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    had the same ones too; or if they were different I hid them, since he wouldn’t have cared for that” (Ibsen 109). As this quote suggests Charlotte Perkins Gilman, in “The Yellow Wall-Paper” and Henrik Ibsen, in A Doll House dramatize that, for woman, silent passivity and submissiveness can lead to madness. The narrator of “The Yellow Wall-Paper” is driven to madness after she withdraws into herself. “I am alone” (Gilman 44), she tells us. Desperately trying to express her feelings to John, she says

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    The Yellow Kids

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    “In America the President reigns for four years, and journalism governs for ever and ever.” Oscar Wilde never spoke truer words. The aforementioned ability to govern “for ever and ever” comes from journalistic sensationalism, a craft perfected by newspaper owners and journalists Joseph Pulitzer and William Randolph Hearst at the dawn of the twentieth century. Sensationalism counts for only one of the numerous ties between the career rivals who, in an effort to distinguish themselves from each

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    Yellow Journalism

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    Yellow journalism follows the act of writing with a new representation of the truth. The term yellow journalism came from a new kind of writing presented in The New York World, run by Joseph Pulitzer and The New York Journal, run by William Randolph Hearst. The phrase began as “new journalism” and “nude journalism” then changed to “yellow-kid journalism” and later was shortened to just “yellow journalism” (The Yellow Kid). This kind of journalism created dramatic events to draw people into the story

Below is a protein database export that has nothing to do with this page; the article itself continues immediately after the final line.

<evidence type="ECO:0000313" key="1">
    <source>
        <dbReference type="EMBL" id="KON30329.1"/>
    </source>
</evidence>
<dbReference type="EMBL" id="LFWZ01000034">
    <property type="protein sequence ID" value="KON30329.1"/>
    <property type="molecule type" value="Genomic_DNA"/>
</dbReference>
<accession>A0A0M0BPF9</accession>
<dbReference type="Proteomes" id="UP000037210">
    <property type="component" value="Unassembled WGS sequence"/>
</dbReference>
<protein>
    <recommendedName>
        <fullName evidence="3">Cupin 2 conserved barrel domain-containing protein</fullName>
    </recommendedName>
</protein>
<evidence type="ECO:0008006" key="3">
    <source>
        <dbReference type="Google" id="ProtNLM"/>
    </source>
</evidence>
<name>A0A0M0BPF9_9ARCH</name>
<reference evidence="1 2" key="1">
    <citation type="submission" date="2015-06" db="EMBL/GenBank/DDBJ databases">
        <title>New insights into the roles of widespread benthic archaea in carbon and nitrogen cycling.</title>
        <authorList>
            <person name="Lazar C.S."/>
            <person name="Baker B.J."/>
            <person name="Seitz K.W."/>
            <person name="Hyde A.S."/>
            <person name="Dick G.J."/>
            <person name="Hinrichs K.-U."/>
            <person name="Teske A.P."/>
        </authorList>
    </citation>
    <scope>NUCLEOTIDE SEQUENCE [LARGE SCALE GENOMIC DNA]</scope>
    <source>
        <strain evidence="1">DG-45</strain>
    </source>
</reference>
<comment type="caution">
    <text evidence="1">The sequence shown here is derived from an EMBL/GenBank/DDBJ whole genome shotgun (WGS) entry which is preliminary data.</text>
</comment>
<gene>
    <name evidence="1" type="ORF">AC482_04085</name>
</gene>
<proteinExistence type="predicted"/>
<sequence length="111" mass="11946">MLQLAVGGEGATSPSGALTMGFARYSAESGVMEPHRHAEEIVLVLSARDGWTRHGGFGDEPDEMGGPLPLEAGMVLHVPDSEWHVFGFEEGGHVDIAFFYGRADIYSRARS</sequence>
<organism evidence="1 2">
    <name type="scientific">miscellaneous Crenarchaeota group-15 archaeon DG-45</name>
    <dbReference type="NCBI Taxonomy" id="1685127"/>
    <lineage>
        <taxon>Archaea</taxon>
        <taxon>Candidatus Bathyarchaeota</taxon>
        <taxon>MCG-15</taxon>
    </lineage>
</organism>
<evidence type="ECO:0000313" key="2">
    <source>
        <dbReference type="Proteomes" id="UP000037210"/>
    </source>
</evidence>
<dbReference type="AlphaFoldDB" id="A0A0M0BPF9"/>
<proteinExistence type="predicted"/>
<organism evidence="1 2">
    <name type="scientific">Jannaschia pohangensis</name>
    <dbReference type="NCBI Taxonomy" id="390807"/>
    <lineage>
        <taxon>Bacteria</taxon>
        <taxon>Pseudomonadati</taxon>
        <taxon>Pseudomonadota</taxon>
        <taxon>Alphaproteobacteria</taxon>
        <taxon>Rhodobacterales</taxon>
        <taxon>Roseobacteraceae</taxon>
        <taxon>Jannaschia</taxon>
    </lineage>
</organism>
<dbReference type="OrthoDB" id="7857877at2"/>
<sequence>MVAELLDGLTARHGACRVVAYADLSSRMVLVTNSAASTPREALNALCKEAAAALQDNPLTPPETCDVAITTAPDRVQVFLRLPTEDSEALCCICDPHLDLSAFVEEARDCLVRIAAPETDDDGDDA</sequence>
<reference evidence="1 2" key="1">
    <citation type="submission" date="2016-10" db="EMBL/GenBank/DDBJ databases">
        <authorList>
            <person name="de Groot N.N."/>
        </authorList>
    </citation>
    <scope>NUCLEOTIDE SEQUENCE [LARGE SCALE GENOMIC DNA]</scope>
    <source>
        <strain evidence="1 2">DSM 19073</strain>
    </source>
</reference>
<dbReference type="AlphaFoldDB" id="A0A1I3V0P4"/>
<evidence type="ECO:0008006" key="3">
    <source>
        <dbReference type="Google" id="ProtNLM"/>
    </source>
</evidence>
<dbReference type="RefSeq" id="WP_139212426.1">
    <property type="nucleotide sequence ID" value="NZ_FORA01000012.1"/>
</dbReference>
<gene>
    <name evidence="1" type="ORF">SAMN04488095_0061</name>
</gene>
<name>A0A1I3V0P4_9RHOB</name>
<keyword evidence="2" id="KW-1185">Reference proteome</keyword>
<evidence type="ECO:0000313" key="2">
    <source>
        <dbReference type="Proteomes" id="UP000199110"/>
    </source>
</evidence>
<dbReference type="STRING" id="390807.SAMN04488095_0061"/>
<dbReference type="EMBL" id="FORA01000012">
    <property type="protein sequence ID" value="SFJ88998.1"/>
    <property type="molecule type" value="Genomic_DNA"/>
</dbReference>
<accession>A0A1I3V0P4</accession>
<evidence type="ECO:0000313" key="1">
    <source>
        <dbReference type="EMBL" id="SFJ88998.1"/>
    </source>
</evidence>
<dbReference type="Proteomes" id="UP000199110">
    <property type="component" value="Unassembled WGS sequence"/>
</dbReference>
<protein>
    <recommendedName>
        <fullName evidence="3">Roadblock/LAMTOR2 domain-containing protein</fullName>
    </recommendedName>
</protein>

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    Symbolism of "The Yellow Wallpaper" In the 19th century society was from different from what it is today. Women were not in the workforce, could not vote, or even have a say in anything. Women were not permitted to give evidence in court, nor, did they have the right to speak in public before an audience. When a woman married, her husband legally owned all she had (including her earnings, her clothes and jewelry, and her children). If he died, she was entitled to only a third of her husband’s

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    The Yellow Wallpaper

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    fight against feminine oppression and her impending insanity is vivid and disturbing and continues to slap against the recesses of my mind with an angry hand. What was Charlotte Perkins Gilman attempting to convey to her readers when she wrote “The Yellow Wallpaper” and created the characters of the narrator, her husband John, Mary and her sister-in-law Jennie? Obviously, in an exaggerated version of her own experience with post-partum depression and its prescribed “rest cure”, Gilman speaks of a world